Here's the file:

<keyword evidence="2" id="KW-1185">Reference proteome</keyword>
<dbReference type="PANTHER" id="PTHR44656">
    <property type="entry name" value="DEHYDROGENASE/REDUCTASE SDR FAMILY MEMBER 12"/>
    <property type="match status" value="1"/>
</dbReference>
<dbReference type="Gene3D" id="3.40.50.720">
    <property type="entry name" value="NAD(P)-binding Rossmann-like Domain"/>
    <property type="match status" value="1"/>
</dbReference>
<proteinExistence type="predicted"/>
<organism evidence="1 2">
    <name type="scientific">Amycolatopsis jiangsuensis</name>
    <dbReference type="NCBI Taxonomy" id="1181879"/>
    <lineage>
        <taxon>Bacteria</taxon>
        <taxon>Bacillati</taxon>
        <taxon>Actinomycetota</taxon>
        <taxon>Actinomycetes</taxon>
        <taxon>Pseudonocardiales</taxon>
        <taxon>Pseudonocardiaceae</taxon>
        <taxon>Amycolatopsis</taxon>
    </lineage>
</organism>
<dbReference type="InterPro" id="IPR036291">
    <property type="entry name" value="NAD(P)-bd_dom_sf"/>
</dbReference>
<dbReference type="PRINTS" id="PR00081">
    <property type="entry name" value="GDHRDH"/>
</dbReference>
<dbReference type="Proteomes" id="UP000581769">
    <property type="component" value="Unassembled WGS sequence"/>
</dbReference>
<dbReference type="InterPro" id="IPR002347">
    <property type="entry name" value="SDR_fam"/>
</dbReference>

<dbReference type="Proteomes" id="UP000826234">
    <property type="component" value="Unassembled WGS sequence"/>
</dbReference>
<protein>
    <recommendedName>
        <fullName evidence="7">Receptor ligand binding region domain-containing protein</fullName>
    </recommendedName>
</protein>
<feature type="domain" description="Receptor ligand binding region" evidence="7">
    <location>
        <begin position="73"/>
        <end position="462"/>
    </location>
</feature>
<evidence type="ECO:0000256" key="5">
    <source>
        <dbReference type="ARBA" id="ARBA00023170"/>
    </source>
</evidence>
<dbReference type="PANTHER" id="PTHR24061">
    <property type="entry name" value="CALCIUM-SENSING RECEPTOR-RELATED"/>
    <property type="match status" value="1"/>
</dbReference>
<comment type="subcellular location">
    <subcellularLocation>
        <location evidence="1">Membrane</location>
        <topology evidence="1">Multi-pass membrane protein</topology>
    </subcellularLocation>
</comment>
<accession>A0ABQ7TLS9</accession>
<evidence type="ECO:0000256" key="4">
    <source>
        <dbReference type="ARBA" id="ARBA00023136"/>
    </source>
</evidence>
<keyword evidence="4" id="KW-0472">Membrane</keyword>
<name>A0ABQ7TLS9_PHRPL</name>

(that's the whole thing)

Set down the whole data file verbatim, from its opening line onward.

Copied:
<keyword evidence="2" id="KW-1185">Reference proteome</keyword>
<dbReference type="PANTHER" id="PTHR44656">
    <property type="entry name" value="DEHYDROGENASE/REDUCTASE SDR FAMILY MEMBER 12"/>
    <property type="match status" value="1"/>
</dbReference>
<dbReference type="Gene3D" id="3.40.50.720">
    <property type="entry name" value="NAD(P)-binding Rossmann-like Domain"/>
    <property type="match status" value="1"/>
</dbReference>
<proteinExistence type="predicted"/>
<organism evidence="1 2">
    <name type="scientific">Amycolatopsis jiangsuensis</name>
    <dbReference type="NCBI Taxonomy" id="1181879"/>
    <lineage>
        <taxon>Bacteria</taxon>
        <taxon>Bacillati</taxon>
        <taxon>Actinomycetota</taxon>
        <taxon>Actinomycetes</taxon>
        <taxon>Pseudonocardiales</taxon>
        <taxon>Pseudonocardiaceae</taxon>
        <taxon>Amycolatopsis</taxon>
    </lineage>
</organism>
<dbReference type="InterPro" id="IPR036291">
    <property type="entry name" value="NAD(P)-bd_dom_sf"/>
</dbReference>
<dbReference type="PRINTS" id="PR00081">
    <property type="entry name" value="GDHRDH"/>
</dbReference>
<dbReference type="Proteomes" id="UP000581769">
    <property type="component" value="Unassembled WGS sequence"/>
</dbReference>
<dbReference type="InterPro" id="IPR002347">
    <property type="entry name" value="SDR_fam"/>
</dbReference>

<dbReference type="Proteomes" id="UP000826234">
    <property type="component" value="Unassembled WGS sequence"/>
</dbReference>
<protein>
    <recommendedName>
        <fullName evidence="7">Receptor ligand binding region domain-containing protein</fullName>
    </recommendedName>
</protein>
<feature type="domain" description="Receptor ligand binding region" evidence="7">
    <location>
        <begin position="73"/>
        <end position="462"/>
    </location>
</feature>
<evidence type="ECO:0000256" key="5">
    <source>
        <dbReference type="ARBA" id="ARBA00023170"/>
    </source>
</evidence>
<dbReference type="PANTHER" id="PTHR24061">
    <property type="entry name" value="CALCIUM-SENSING RECEPTOR-RELATED"/>
    <property type="match status" value="1"/>
</dbReference>
<comment type="subcellular location">
    <subcellularLocation>
        <location evidence="1">Membrane</location>
        <topology evidence="1">Multi-pass membrane protein</topology>
    </subcellularLocation>
</comment>
<accession>A0ABQ7TLS9</accession>
<evidence type="ECO:0000256" key="4">
    <source>
        <dbReference type="ARBA" id="ARBA00023136"/>
    </source>
</evidence>
<keyword evidence="4" id="KW-0472">Membrane</keyword>
<name>A0ABQ7TLS9_PHRPL</name>